He also heard every musician in “playing interviews,” to find out just how well they played.
“I spent two and a half years assessing the orchestra, without any changes … trying to raise the quality with the personnel we had,” Felder said. “I was determined not to come in (like a) new broom that sweeps clean. … And we did raise the quality. But then it became apparent that we’d reached a ceiling, that we weren’t going to go any higher. That was when Phase Two had to begin: strategic changing of personnel.”
Felder began with the five principal string players — leaders of the first and second violins, violas, cellos and basses. He asked three to step down into the section — a difficult thing for any leader. Some quit instead. Felder then moved on to the principal wind, brass and percussion players, picking who fit his newer, higher standards and who didn’t.
“I needed midmanagement, people who were good leaders and admired and respected by their sections,” Felder recalled. “People who were … not hanging onto the past but embracing this new, more rigorous future for the Tacoma Symphony.”
“People had to shape up, or plain old ship out,” Ronning summed up.
Some shipped out, before or after they were asked to leave. Of the orchestra’s 78 members in 1993, just 26 remained five years later. Even allowing for retirements and one death, that’s a big change — and not everyone was happy about it.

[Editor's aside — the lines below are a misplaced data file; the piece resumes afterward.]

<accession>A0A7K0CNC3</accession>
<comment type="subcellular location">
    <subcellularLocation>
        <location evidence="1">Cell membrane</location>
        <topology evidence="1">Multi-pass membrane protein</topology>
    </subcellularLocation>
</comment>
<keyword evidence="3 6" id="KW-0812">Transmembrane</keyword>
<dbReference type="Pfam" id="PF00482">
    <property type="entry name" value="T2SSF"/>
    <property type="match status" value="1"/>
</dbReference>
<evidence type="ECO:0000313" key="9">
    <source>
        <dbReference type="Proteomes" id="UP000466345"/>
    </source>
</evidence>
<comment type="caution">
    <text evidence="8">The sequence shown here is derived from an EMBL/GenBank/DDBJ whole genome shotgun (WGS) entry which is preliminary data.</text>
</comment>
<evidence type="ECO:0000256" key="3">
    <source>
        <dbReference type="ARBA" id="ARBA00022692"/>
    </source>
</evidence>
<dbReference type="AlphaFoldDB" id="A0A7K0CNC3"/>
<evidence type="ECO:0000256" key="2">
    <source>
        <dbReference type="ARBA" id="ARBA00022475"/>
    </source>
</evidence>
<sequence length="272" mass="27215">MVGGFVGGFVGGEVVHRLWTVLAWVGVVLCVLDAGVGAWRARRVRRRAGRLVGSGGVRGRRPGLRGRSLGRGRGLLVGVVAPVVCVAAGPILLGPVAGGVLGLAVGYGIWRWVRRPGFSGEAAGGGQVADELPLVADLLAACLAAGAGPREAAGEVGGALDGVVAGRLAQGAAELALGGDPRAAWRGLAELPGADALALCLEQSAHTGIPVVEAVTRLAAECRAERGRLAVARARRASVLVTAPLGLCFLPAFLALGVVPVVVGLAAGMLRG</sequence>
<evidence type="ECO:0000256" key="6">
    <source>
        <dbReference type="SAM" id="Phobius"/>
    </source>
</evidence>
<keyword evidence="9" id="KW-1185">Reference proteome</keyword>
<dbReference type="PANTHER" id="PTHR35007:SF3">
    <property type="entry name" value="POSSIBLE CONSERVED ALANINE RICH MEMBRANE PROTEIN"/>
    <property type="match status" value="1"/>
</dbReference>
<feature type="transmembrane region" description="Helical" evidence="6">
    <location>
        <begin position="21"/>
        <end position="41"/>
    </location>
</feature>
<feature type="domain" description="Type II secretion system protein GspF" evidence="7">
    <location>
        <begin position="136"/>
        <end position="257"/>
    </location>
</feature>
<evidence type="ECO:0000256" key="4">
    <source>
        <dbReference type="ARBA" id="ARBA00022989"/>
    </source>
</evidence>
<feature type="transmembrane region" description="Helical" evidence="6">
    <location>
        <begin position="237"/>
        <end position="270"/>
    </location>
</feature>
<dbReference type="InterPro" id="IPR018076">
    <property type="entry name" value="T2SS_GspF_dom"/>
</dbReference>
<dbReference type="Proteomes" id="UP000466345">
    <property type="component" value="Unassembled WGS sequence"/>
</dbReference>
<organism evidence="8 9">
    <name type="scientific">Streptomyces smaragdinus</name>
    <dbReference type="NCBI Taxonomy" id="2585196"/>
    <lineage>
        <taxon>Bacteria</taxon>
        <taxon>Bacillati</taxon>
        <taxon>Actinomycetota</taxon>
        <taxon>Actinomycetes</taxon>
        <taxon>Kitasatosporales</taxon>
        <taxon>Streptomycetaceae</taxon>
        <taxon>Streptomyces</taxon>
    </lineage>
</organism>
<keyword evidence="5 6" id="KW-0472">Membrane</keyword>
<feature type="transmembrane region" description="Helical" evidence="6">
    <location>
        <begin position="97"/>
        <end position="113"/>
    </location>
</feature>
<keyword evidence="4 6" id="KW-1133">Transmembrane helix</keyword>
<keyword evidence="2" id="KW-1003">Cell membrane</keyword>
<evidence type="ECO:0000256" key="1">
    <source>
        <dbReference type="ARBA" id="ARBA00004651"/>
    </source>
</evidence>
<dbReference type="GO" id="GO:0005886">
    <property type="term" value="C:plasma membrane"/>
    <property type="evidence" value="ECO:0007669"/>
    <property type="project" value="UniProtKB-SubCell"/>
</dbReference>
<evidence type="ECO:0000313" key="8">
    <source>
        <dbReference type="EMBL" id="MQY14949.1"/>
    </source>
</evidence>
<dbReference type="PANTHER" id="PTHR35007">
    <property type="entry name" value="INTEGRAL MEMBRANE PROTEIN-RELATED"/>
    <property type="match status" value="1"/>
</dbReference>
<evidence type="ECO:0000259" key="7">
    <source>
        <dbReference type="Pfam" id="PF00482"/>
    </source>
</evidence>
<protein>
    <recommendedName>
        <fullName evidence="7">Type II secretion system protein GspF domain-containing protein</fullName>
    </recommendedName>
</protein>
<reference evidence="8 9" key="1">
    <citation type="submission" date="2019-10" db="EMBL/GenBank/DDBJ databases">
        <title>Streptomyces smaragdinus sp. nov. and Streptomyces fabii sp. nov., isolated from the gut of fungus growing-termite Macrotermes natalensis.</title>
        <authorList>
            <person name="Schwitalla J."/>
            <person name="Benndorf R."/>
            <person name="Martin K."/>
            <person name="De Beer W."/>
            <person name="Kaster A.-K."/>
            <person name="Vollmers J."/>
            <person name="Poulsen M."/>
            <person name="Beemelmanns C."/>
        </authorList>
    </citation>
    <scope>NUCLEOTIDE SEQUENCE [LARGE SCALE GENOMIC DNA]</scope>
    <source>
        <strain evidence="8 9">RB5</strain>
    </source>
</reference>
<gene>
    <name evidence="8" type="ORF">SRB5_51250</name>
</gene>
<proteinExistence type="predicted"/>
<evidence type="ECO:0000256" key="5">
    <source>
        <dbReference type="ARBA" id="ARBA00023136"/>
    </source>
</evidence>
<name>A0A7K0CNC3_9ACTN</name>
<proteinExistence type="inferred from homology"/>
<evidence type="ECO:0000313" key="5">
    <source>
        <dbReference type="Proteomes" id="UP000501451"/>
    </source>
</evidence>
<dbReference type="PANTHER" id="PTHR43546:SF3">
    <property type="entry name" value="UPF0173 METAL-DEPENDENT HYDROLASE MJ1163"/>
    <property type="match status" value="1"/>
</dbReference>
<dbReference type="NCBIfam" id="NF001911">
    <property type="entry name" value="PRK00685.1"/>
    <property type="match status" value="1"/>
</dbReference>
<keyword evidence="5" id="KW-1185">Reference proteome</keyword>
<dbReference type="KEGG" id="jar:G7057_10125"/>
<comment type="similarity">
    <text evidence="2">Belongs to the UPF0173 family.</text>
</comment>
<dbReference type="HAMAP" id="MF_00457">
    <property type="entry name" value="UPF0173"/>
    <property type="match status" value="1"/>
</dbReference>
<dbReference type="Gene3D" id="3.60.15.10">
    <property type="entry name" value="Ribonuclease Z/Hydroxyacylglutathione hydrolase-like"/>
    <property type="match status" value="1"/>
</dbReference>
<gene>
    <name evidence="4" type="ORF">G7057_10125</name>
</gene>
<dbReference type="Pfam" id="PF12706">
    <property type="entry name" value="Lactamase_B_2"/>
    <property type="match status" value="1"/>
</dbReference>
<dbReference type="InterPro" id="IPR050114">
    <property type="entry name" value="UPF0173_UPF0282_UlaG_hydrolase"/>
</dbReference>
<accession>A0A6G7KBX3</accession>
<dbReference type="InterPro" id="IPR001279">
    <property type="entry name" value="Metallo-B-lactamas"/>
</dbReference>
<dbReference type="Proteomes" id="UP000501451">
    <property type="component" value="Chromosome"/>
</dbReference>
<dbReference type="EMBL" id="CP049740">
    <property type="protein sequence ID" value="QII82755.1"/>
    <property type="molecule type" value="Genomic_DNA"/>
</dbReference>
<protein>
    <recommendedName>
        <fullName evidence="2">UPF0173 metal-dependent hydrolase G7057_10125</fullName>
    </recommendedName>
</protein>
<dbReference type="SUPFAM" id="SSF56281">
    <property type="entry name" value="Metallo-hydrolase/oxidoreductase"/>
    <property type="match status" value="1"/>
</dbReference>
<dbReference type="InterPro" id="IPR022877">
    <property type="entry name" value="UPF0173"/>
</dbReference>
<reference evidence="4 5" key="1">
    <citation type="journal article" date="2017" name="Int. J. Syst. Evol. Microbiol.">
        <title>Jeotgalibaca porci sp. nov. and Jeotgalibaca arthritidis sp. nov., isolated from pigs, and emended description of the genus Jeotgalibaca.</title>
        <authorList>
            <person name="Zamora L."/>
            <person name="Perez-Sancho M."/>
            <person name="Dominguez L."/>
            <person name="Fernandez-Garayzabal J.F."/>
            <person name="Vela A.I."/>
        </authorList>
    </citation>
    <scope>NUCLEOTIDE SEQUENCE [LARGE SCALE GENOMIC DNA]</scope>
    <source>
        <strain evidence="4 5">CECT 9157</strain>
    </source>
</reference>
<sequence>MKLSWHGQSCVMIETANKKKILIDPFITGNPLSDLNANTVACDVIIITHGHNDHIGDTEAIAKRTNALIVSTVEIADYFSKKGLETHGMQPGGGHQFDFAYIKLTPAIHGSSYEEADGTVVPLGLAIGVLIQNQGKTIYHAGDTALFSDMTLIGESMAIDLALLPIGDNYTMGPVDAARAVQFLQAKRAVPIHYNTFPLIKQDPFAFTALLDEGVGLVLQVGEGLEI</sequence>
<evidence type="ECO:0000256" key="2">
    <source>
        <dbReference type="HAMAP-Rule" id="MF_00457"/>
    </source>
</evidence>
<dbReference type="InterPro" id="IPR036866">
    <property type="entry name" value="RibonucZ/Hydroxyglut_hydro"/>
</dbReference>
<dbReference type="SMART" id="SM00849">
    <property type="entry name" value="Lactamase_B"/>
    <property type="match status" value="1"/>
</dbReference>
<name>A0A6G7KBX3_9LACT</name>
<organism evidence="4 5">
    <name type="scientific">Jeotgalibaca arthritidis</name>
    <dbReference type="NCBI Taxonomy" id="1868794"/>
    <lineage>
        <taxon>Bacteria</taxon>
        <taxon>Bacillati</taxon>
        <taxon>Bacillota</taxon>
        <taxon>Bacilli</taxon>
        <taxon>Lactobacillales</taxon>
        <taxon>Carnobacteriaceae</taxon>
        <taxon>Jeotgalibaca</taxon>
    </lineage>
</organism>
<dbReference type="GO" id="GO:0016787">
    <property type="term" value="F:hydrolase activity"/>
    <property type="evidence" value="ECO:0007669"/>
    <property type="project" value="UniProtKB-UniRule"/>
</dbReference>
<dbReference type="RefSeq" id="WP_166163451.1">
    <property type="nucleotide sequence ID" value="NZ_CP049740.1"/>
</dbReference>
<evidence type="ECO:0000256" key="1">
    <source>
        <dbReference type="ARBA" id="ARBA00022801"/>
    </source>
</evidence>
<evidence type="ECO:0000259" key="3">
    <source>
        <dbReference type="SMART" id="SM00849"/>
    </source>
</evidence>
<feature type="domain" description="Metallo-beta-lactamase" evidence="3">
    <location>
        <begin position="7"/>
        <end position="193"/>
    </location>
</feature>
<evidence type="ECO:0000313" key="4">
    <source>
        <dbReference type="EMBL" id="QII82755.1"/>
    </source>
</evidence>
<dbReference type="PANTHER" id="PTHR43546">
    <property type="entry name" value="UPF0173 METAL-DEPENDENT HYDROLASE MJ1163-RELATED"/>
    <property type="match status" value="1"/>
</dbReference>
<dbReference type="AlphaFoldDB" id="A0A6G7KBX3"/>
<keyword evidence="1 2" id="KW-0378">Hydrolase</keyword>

“There were people whose skills weren’t up to it,” said Stuart Hake, who played cello in the orchestra from 1995 to 2000 and sat on the committee to hear from one violinist who fought back and demanded a second audition. “It was an icky thing to do.”
“There was a lot of unhappiness with the way things were handled,” recalled Bob Musser, now director of the Tacoma Concert Band, who retired by choice from his position as principal oboist in 1995. “I think it could have been done more tactfully.”
Felder admitted there was a lot of resentment from the orchestra, but said “that’s just part of the process of making a change.”
It’s a process that continues today, he added: “As the level rises, the people who made a very positive contribution 20 years ago — you have to look at their contribution today. It’s obviously not the most enjoyable part of the job, telling people their contribution wasn’t up to snuff. … But that was the charge, and I knew that coming in. I tried to do it with humanity and sensitivity, to be a gentleman through it all.”
After the personnel reshuffle, Felder started working with the orchestra on the things that Seferian had not.
“Ed was a wonderful musician, but Harvey was a good conductor,” bassoon player Paterson said. “Ed knew the broad sweep, how he wanted it to sound, but he wasn’t as skilled at getting that across.”
To get that sound, Felder focused on fundamentals: precise rhythm, ensemble awareness, intonation.
“It sounds basic but it wasn’t necessarily in place at the beginning,” Felder said.
“I’ve never been in an orchestra where I’ve been asked to play so precisely,” Ronning said. “Precision is Harvey’s thing. He gets critiqued for being so well-dressed and old school, but that’s just who he is. He’s a very together person. And at that time, that was what the orchestra needed.”